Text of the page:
“The universe doesn’t care if you live. It just doesn’t want you to die as the result of a false impression.” César Alvarez
“César Alvarez is changing the American musical form.” Allison Considine, American Theatre Magazine
You can die, you just have to answer a few crazy questions first. And sing. And dance.
A young girl attempts suicide and wakes up trapped in a cosmic vaudevillian game show that she must win in order to enter the void of death. But the more Alameda wants to die, the harder she has to work—winning means she must confront avatars of scientific truth, ostentatious musical numbers, elaborate dance sequences, and acquaint herself with the enigmatic laws of the universe. From the creator of Futurity, comes a new not-your-traditional musical of up-tempo genre-bending songs and a healthy dose of the absurd in the search of why to exist when you no longer want to.
Music and Words by César Alvarez Direction Andrew Neisler
$29 general / $20.30 member
$20 previews / $15 student + 25-and-under
Festival Associate Producers
Cat, Annie, and Steven Bohnenberger
About César Alvarez
César Alvarez is a New York-based composer, lyricist and writer. César’s musical Futurity received the 2016 Lucille Lortel Award for Outstanding Musical and four other Lortel Nominations, and he was the recipient of the 2016 Jonathan Larson Grant. His band, The Lisps, has released four albums and played hundreds of shows around the country since 2005. César is a visiting associate professor of theater at The University of the Arts in Philadelphia, and the artistic director of Polyphone, a festival of the emerging musical at The University of the Arts. He is a graduate of Oberlin Conservatory and received his MFA at Bard College.
Interview with César Alvarez
FringeArts: Why the title The Elementary Spacetime Show?
César Alvarez: From the script . . .
ELEMENTARY for dealing with fundamentals
SPACE for where you are
TIME for when it all takes place
SHOW because we know you need for us to bear witness to your difficulties.
FringeArts: What was the initial inspiration for the show?
César Alvarez: I wanted to write a musical about a kid who was trying to figure out why there is “something” instead of “nothing” and would travel around through time and space and meet with scientists and philosophers in a sort of ontological revue. Then I wanted to make a more autobiographical piece about a kid who sat under his desk pretending to go to space and finding himself in a sort of fantastical world where he could work through his problems. My wife and I lost a close friend to suicide in 2013 and both of those ideas morphed into The Elementary Spacetime Show. Our friend’s journey to suicide and the intense depression that followed really informed the course of the piece. The question, “Why is there something instead of nothing?” became very linked to the question, “Why live when it hurts so badly?” aka “To be or not to be”
FringeArts: What was the first song you wrote for the show?
César Alvarez: The first song I wrote was “When It Starts” which is about a question at the heart of the piece. Why exist? Now that song is at the end which indicates how the show starts over for the next contestant who is making the same choice that Alameda did to take their own life. The second song I wrote was “VOID”, which opens the show. “VOID” really set the piece in motion for me as it created the character of Alameda. That song came out of a really dark moment. I was so sad and dealing with profound weight of grief and hopelessness. I went down to my studio and just wrote the song in one fell swoop. It created a very clear point of dark matter from which the show could emerge.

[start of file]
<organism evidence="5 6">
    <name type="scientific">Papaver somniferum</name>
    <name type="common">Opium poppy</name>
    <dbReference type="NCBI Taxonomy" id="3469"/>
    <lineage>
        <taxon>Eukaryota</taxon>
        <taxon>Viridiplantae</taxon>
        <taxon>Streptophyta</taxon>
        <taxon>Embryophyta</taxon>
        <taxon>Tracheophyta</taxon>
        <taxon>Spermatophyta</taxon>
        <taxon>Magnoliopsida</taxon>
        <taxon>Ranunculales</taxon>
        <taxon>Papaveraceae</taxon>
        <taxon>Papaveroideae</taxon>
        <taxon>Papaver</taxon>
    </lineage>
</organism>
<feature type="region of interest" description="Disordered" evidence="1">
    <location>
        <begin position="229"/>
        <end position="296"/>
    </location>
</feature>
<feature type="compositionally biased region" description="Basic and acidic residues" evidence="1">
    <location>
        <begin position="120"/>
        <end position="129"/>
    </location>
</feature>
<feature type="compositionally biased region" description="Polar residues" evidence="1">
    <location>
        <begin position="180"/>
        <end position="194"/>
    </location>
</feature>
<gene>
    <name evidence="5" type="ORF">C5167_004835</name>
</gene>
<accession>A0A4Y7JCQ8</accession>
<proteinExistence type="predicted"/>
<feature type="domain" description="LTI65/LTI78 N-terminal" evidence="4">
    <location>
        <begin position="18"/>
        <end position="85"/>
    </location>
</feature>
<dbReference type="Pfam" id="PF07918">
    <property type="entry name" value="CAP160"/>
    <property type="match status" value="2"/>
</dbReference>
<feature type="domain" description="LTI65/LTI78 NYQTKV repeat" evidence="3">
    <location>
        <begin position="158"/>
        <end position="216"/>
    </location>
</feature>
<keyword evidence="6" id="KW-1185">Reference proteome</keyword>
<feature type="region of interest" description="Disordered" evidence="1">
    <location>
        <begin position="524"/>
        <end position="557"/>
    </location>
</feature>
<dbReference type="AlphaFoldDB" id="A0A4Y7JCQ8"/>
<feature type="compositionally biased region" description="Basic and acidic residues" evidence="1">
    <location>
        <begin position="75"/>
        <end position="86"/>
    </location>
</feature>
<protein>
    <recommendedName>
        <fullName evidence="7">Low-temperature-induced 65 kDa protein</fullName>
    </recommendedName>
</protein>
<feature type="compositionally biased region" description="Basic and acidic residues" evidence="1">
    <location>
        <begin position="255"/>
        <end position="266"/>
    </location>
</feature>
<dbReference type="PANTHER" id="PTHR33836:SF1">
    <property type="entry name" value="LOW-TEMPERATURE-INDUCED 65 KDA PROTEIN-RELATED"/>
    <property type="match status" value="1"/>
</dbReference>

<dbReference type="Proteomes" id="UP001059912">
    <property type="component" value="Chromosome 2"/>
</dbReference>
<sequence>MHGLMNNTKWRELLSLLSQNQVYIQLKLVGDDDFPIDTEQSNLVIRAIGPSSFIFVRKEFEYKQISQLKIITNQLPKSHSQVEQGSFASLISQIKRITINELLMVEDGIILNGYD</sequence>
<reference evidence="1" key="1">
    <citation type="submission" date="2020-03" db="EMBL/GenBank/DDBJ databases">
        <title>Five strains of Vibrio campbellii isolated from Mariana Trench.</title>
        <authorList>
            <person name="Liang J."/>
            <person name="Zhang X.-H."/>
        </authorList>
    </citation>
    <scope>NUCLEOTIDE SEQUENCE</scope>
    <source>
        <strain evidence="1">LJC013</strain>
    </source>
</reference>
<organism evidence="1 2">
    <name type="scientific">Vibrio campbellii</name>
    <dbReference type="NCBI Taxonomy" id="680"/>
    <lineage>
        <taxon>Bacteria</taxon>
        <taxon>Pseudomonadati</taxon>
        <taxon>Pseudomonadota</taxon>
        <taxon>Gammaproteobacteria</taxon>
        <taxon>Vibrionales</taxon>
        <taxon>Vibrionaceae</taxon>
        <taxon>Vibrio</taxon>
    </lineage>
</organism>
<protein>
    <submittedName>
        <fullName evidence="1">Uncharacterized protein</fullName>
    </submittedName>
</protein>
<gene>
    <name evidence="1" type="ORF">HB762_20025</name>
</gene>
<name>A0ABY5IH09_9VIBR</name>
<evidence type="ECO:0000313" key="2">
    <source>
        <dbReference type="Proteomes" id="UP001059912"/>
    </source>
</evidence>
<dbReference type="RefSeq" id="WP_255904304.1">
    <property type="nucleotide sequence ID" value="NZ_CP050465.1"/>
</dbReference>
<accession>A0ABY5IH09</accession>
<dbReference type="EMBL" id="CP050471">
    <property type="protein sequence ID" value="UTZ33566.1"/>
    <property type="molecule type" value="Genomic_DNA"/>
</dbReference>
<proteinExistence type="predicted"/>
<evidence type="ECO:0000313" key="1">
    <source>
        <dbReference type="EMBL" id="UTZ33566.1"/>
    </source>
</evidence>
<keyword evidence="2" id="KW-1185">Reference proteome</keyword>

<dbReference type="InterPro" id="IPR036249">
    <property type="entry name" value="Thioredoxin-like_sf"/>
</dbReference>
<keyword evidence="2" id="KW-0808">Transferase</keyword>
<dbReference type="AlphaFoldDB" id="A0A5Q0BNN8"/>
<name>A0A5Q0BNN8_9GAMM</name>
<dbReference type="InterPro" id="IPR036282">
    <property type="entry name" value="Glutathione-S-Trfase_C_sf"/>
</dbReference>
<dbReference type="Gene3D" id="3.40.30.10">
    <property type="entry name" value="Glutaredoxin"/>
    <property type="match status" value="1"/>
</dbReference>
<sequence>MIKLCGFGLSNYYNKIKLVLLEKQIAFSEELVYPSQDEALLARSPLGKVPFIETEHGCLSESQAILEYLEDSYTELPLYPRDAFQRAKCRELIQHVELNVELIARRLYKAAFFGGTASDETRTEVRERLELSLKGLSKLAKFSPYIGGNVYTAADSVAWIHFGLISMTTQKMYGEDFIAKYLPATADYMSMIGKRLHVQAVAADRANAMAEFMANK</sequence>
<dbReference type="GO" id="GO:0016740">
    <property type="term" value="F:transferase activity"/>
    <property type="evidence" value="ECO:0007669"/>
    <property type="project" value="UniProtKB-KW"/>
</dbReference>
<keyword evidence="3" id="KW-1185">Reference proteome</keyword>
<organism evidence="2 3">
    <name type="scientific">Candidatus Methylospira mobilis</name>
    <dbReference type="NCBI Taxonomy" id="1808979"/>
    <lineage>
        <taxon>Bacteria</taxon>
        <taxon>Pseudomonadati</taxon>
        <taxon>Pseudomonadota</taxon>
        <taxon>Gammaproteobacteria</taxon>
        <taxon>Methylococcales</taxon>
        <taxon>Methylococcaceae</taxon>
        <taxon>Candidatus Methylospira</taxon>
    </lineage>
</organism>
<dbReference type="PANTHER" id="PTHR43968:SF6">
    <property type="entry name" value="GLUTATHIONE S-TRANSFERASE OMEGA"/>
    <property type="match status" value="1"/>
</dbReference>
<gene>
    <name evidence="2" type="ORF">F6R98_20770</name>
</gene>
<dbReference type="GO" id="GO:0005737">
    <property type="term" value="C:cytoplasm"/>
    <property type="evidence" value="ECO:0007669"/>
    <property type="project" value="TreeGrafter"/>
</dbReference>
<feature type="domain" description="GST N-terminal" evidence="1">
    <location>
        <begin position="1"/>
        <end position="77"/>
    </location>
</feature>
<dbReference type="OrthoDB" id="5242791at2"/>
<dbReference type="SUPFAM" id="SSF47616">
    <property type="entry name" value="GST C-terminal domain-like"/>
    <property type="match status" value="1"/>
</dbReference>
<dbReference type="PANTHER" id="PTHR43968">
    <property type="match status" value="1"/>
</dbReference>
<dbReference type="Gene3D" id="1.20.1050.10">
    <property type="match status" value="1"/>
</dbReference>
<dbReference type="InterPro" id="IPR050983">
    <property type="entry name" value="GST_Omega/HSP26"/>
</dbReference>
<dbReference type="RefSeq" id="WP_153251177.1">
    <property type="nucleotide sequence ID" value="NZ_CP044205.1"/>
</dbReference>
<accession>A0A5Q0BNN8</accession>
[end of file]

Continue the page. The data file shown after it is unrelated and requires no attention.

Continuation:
FringeArts: What’s the set up?
César Alvarez: The show begins with Alameda attempting suicide by overdosing on pills. She collapses and finds herself in a liminal vaudevillian game show, which she has to win in order to finally enter the void. The whole piece is a bit of a catch-22. The more Alameda wants to die, the harder she has to work to beat this ridiculous game. The set up allowed me to create a non-judgmental space to explore an incredibly touchy and complicated topic. Also the game is absurd and I’ve found that the humor opens people up to the darkness of it all.
FringeArts: How did you develop the tone of music?
César Alvarez: The whole thing is really a vaudeville, so I wanted a lot of variety and I wanted the music to be genuinely entertaining. Eric Farber, our percussion designer, uses a found object drum set which gives a quirky yet indefinable sound. I like my music to have the quality of “inbetweeness.” Which means it doesn’t quite land in any one genre or familiar territory so you actually need to listen to decipher its intent.
What Is a Musical Now? The Polyphone Festival Jammed Some Fresh Answers by Alaina Mabaso, American Theatre
Excerpt: As Alvarez sees it, “That’s the way our culture is being created right now—this sort of haphazard, random, fungal way. Allowing that into our educational process, for me, is just super-exciting.” Read the full article.
Building the Future with Gaming and Participatory Theater by Ian Daniel, Extended Play
Excerpt: “Let’s come up with sophisticated ways to create safe spaces for adults to play with identity and societal roles. Ultimately that is what art is for: to help people be more human.” Read the full article.